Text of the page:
Nearly two-thirds of American women with children under age six are in the labor force. It should be no surprise that child care is one of the most serious and widespread concerns of parents today. They worry constantly, wondering if they can afford a particular arrangement, dreading that their favorite provider will quit, and, mostly, questioning whether or not they're doing the best they can for their children. Although these concerns are usually considered a private headache, William Gormley argues that child care is a social problem of critical importance, aggravated by weak institutional supports, and that there are compelling reasons for government intervention.
In this important new book, Gormley offers a balanced and comprehensive analysis of the market, government, and societal failures to ensure available, affordable, high-quality child care in the United States. Unreliable child care, he says, contributes to family stress and undermines efforts to achieve educational readiness, welfare reform, and gender equity. Neither regulators nor family support agencies distinguish sharply enough between good and bad child care facilities. Meanwhile, government and businesses provide inadequate financial and logistical support. Children suffer as a result, as does society as a whole.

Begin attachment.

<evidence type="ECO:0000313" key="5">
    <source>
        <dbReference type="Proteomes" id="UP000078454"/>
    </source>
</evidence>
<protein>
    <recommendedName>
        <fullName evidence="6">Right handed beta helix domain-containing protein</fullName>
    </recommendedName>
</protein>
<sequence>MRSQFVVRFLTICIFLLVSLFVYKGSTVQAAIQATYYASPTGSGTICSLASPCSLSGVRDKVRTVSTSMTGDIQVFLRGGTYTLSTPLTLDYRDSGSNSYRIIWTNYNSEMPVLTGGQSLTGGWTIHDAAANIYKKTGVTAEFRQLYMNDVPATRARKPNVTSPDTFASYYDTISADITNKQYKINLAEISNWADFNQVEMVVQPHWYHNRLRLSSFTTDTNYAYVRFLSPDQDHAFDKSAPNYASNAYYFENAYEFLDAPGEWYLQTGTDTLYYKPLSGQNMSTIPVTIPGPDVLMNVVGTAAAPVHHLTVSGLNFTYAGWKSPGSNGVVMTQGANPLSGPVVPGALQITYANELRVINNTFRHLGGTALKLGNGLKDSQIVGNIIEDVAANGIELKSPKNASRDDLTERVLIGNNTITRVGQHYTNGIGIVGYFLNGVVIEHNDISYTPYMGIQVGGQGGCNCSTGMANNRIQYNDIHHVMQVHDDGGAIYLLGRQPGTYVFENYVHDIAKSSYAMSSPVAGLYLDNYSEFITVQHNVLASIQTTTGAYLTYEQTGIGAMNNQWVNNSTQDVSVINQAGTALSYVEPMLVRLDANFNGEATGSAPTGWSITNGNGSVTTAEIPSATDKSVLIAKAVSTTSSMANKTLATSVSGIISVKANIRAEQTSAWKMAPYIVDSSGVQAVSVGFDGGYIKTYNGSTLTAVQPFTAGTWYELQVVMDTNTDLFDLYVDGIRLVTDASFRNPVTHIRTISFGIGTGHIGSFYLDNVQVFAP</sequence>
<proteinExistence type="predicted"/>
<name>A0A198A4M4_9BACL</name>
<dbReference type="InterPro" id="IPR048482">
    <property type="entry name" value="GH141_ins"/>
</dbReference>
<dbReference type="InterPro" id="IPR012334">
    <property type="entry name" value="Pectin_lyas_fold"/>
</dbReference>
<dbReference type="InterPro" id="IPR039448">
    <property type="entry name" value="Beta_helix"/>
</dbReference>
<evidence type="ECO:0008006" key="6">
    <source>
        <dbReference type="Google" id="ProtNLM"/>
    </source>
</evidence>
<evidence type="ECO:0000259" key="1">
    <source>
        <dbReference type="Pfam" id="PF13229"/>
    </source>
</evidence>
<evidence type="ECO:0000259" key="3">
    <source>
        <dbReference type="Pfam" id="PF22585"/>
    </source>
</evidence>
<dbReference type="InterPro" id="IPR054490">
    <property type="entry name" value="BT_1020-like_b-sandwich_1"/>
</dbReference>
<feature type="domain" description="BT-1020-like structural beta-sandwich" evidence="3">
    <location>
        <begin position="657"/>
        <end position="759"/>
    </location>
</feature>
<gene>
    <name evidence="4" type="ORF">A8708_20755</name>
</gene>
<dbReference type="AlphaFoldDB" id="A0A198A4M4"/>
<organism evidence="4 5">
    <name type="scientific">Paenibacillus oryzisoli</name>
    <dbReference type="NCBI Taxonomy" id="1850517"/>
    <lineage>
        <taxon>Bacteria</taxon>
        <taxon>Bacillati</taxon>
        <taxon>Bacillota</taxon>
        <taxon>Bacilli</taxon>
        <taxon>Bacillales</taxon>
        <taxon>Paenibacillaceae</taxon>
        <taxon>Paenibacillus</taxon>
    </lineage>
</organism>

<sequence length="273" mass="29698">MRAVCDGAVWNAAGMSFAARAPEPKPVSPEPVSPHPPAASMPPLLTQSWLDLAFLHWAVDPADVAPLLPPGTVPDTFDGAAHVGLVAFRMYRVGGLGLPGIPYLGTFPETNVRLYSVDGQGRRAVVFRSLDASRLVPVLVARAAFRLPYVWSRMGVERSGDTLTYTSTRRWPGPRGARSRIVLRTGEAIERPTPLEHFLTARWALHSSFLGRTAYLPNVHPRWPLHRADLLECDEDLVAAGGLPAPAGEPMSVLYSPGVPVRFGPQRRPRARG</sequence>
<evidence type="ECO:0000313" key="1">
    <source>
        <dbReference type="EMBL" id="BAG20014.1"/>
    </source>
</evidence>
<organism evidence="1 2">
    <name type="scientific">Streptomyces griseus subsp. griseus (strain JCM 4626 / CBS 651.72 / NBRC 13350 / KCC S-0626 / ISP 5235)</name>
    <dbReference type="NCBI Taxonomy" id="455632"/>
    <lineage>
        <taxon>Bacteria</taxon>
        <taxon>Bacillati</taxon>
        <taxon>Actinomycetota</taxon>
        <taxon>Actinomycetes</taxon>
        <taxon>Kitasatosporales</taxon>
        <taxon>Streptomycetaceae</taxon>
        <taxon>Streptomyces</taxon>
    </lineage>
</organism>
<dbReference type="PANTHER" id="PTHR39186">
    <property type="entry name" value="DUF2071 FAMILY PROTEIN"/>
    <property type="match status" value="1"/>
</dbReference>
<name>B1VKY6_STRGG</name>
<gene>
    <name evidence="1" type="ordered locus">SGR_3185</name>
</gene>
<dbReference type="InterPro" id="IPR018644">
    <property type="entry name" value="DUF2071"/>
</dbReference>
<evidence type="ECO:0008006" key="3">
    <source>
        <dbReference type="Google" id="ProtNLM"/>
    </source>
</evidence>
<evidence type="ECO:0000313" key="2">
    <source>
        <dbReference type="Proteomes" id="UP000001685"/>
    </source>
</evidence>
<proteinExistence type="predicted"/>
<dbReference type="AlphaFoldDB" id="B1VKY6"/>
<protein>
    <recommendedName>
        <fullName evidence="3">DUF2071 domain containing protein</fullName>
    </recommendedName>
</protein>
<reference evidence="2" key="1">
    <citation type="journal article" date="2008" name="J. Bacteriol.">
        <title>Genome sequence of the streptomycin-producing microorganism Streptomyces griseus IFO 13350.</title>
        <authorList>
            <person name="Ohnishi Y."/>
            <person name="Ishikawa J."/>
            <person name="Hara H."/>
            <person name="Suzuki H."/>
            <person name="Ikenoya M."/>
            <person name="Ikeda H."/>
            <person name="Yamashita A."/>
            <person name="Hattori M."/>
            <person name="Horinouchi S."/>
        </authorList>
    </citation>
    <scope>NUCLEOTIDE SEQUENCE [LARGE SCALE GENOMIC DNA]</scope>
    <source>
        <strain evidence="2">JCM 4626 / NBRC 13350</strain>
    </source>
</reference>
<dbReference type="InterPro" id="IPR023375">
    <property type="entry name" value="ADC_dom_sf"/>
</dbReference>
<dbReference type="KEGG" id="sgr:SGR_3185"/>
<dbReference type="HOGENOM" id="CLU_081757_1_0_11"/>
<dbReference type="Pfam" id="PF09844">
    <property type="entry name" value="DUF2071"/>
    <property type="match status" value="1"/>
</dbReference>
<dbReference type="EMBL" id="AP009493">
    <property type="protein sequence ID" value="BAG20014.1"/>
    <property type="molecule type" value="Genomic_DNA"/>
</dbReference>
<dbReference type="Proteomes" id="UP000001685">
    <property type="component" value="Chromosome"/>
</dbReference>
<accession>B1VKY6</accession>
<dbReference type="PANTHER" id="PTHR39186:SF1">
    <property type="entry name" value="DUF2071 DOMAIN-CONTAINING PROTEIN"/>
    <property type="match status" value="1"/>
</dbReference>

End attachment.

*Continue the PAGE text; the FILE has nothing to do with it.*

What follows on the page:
Gormley presents evidence on how different states and communities have responded to child care challenges and he prescribes the roles to be played by federal, state, and local governments, for-profit and non-profit child care providers, churches, schools, and family support agencies. Gormley recommends a number of reforms, including information sharing, flexible enforcement, targeted subsidies, and family-friendly workplaces. He contends that different levels of government and societal institutions must work together to achieve the goals of efficiency, justice, choice, discretion, coordination, and responsiveness.